But their efforts in Ciudad del Este show how frustrating the task can be.
Scams range from contraband and cocaine smuggling to producing phony
import-export invoices.
Tracking the tangle of paperwork is a nightmare.
Investigators say it's nearly impossible to penetrate the tight-knit
Lebanese diaspora of around 30,000 that live and work in Ciudad del Este and
Foz do Iguacu, just across the border in Brazil.
There have been few attempts to put the smuggling center out of business
because so much commerce creates jobs, and well-to-do shop owners often
bribe local officials and contribute to political candidates.
"If you want to win an election, it wouldn't even occur to you" to crack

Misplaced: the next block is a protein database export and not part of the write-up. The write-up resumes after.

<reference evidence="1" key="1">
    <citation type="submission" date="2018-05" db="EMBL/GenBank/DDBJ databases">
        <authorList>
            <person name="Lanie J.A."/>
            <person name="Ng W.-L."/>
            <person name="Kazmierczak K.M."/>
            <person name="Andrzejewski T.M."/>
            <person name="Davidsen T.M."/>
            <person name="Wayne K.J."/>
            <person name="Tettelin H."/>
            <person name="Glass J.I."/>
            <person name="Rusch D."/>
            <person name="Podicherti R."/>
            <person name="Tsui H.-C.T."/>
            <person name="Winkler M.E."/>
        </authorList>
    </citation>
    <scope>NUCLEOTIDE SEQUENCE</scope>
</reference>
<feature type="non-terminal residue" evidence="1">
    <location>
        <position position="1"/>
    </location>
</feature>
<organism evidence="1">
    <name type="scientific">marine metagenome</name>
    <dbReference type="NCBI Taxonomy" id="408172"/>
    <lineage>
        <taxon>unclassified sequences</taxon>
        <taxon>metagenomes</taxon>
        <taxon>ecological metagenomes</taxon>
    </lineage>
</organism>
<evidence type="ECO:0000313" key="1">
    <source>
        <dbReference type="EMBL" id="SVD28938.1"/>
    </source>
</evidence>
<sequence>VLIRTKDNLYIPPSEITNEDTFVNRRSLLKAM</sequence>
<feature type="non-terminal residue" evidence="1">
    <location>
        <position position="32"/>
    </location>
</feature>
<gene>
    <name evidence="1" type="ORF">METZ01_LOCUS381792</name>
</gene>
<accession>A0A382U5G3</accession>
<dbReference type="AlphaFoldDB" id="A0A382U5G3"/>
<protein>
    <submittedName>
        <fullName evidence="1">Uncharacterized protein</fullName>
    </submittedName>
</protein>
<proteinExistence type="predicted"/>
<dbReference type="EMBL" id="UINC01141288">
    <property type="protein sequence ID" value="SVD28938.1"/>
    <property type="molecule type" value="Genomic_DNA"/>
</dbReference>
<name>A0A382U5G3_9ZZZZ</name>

down on the tri-border area, said Juan Belikow, an Argentine expert on
underground economies who teaches at the University of Buenos Aires.

Shortage of evidence

Paraguay lacks an anti-terrorism law and no one has ever been arrested here
on terror charges.
In the past five years, authorities have convicted only two Hezbollah
financiers in the tri-border area - and, like Al Capone, they were
imprisoned for tax evasion.
This shortage of hard evidence linking the smuggling trade to
Hezbollah-sponsored terrorism has some local officials complaining that
Washington overstates the threat.
"Real evidence has never been found," said Augusto Lima, the Paraguayan
representative of a joint police task force, set up with Argentina and
Brazil, to monitor the region. "And if we don't have real evidence, we can't
accuse people."
Authorities in Brazil make the same claim, even while admitting that all
kinds of criminals operate in the area.

Few border controls

The streets of Ciudad del Este are jammed with cut-rate shopping malls and